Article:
- Further, if the patients are obese or overweight, the doctor will insist on weight loss before surgery to reduce the stress on the hips
- Major dental procedures such as tooth extractions or any periodontal tasks should be done prior to the hip replacement surgery to offset the risk of infection
- Patients that are prone to urinary tract infections should ideally complete the urinary tract evaluation before the surgery
- Certain modifications in your home that will help in the recovery process, such as strong handrails for the stairways, safety bars in the bath and shower, and a strong chair
- Toilet seat at a higher level will also benefit the patients recovering after a hip replacement
The procedure usually requires admission to a hospital. In most cases, it is possible for patients to go back home the same day of the surgery.
The types of anesthesia are epidural, general anesthesia, or regional nerve block anesthesia. The anesthesia team will decide the type of anesthesia that is best for surgery,
Artificial hip joints are of many designs and types and are made of two basic components- socket and ball component. Usually, the ball is made of ceramic or metal and the socket is metal, plastic, or ceramic. The decision about the type of prosthesis is made by the orthopaedic surgeon depending upon the type that best meets the patient’s needs.
The hip replacement surgery takes about 1 to 2 hours. During the surgery, the surgeon removes the cartilage and bone, which is damaged. The new implant, which may be plastic, metal, or ceramic, is positioned inside. This will restore the alignment of the hip.
Patients rest in the recovery room for a few hours after surgery.
Post-op care and things to keep in mind
It is important to adhere to the advice of the orthopaedic surgeon with respect to home care following the surgery.
During the first few weeks post-surgery, doctors do not advise complete rest. Patients can begin activities that are not strenuous such as walking inside the house. A physiotherapist will also train the patients in the right exercises for the hip to strengthen it and improve mobility.
Doctors advise against excessive activity or even weight gain as the hip replacement implants can wear out or loosen, causing them to become more painful. Patients should not perform any activities that are high impact such as jumping, running, or jogging.
Some of the activities that patients can perform after a hip replacement surgery are walking, dancing, biking, golf, and swimming. A modified lifestyle with low impact physical activity will ensure the hip replacements endure for several years.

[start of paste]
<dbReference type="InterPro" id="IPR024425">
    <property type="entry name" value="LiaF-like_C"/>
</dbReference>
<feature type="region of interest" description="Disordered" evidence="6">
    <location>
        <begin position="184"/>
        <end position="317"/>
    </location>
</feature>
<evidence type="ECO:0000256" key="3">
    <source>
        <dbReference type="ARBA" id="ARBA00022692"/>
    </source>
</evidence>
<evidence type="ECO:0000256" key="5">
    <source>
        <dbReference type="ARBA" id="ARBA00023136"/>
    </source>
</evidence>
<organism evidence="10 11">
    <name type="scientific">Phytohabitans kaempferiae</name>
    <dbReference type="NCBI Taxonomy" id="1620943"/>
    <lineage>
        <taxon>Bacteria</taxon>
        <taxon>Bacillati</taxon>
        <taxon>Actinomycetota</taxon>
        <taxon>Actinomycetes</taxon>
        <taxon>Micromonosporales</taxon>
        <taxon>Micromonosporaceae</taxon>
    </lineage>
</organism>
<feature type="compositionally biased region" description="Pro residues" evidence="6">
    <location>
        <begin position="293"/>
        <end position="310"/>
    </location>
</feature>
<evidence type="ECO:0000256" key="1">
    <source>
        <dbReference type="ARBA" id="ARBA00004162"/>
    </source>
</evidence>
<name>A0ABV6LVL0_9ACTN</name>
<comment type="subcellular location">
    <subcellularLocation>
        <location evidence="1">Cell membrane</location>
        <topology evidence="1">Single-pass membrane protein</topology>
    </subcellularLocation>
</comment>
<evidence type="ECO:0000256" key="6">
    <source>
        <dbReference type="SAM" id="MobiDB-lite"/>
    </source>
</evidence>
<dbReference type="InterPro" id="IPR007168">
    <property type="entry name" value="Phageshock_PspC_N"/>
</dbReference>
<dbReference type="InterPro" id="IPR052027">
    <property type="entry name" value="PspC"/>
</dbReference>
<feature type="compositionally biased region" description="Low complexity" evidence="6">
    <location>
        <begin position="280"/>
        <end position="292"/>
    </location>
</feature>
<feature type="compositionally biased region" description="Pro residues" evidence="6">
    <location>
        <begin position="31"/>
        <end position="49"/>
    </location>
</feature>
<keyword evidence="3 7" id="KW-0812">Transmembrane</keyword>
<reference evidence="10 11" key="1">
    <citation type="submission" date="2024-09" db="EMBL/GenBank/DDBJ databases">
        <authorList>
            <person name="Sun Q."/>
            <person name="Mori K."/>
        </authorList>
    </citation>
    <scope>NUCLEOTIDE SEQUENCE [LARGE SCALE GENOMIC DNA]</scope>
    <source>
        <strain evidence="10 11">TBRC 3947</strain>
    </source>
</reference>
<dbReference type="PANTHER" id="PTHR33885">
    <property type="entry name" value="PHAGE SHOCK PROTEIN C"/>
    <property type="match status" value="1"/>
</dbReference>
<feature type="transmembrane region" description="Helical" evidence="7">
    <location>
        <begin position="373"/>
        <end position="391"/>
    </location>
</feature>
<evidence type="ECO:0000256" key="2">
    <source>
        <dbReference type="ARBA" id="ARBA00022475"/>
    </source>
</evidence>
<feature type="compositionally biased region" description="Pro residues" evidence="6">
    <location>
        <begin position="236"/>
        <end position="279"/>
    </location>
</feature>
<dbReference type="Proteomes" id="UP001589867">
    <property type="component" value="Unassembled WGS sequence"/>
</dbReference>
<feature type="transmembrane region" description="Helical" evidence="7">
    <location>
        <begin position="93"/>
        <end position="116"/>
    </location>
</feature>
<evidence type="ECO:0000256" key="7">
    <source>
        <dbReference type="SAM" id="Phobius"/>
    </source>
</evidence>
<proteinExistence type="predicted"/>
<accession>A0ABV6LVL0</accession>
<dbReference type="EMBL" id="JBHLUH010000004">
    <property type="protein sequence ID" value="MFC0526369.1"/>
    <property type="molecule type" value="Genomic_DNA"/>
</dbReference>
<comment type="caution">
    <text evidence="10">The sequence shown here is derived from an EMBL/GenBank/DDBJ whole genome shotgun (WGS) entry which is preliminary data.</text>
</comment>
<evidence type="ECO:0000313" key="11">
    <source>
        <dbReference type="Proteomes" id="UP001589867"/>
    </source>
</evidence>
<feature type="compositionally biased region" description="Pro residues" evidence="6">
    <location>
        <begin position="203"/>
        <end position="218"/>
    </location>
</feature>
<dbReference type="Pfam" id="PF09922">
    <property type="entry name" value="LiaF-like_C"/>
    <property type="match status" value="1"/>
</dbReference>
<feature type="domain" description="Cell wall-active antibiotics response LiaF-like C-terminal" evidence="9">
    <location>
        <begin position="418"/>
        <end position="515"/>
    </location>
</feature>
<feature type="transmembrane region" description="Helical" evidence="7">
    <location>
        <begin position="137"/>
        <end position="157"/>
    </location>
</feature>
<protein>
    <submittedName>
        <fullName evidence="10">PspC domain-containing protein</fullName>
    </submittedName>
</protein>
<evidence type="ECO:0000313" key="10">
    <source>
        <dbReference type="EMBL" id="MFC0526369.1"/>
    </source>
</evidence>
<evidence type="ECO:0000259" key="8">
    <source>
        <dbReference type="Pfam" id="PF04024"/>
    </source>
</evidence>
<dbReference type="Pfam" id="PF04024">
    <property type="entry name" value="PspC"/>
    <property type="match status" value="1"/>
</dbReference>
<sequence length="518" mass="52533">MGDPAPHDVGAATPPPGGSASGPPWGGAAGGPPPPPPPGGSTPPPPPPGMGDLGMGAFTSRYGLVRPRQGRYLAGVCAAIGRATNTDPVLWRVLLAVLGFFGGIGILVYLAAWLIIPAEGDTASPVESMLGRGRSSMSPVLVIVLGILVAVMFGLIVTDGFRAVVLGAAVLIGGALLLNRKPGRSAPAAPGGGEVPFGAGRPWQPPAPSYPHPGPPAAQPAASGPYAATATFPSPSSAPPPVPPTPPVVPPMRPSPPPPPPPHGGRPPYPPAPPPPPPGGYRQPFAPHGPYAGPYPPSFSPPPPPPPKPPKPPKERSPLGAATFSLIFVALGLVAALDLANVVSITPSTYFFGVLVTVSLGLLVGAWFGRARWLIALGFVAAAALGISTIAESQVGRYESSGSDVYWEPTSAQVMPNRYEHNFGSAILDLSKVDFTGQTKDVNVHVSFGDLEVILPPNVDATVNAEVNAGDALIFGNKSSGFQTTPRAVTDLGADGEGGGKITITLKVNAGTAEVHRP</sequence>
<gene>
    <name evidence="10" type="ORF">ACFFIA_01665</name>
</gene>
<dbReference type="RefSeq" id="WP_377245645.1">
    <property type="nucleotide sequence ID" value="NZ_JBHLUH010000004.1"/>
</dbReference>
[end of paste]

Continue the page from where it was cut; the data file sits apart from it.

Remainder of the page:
Pain relief medicines during the first few weeks of surgery help patients manage pain. The wound should be dry at all times and must have a bandage around it to avoid any risk of injury. The stitches may take about 2 weeks to heal
Proper healing of tissues takes place with a balanced diet with plenty of fluids. The doctor will usually prescribe an iron supplement.
Possible complications of hip replacement surgery
Fortunately, the risk of complications following hip replacement surgery is much less. Statistics show that the complication rate is very low. The risk of medical complications, such as a stroke or heart attack is extremely rare.
Patients do report superficial infection in the wound. This can happen during the days following surgery. In some patients, the infection can occur even after a few years. Any infection that occurs in the body will spread to the replacement spot.
Patients sometimes report leg inequality following a hip replacement surgery. One leg may feel shorter than the other, although the surgeon will have taken the steps to reduce this occurrence, In certain cases, the surgeon may have shortened or lengthened the leg to improve stability and the working of the hip.
Doctors usually treat minor infections using antibiotics. If it is a severe infection, doctors may consider surgery and removal of the prosthesis.
Risk of blood clots, implant dislocation
One of the serious complications of hip replacement surgery is the development of blood clots in the pelvic region or veins in the legs. The clots can be fatal if they reach the lungs. Medications to prevent this occurrence is in the form of blood-thinning medicines, exercises using the ankle, and the use of a support hose. Patients must move around as much as possible.
Patients at times suffer implant dislocation following hip replacements surgery. This happens if the ball slips out of the socket, and this risk is very high during the initial few months after the surgery. Fortunately, such occurrences of dislocation are not very common among patients.
After several years of hip replacement surgery, some patients report loosening or wear out of the hip prosthesis. In such cases, doctors may consider revision surgery.
Guidelines to make the hip implant last longer
- Patients must take care to prevent bacterial infections such as skin infections or due to dental procedures or urinary tract infections. In some cases, doctors may prescribe preventive antibiotics, especially before these procedures.
- Patients must report to the medical specialist if they experience chills, fever, or hip pain. If there is any draining of fluid from the wound in the hips, it could be a sign of infection.
- Engage in regular light exercises to strengthen and improve mobility of the hip
- Take extra care to prevent falls and injuries
- Regular follow up appointments with the orthopaedic surgeon to find out the condition of the hips even in the absence of any symptoms
Hip replacement surgery scores high on safety and effectiveness and is a solution to pain relief, improved mobility, and better quality of life. Patients will benefit from a complete solution such as assistance with consultation, scheduling surgery, support with post-op care, and help processing insurance claims.
goficure offers all these services as well as handling logistics of transportation to the hospital, both during admission and discharge after the surgery so that the patient is not under any stress.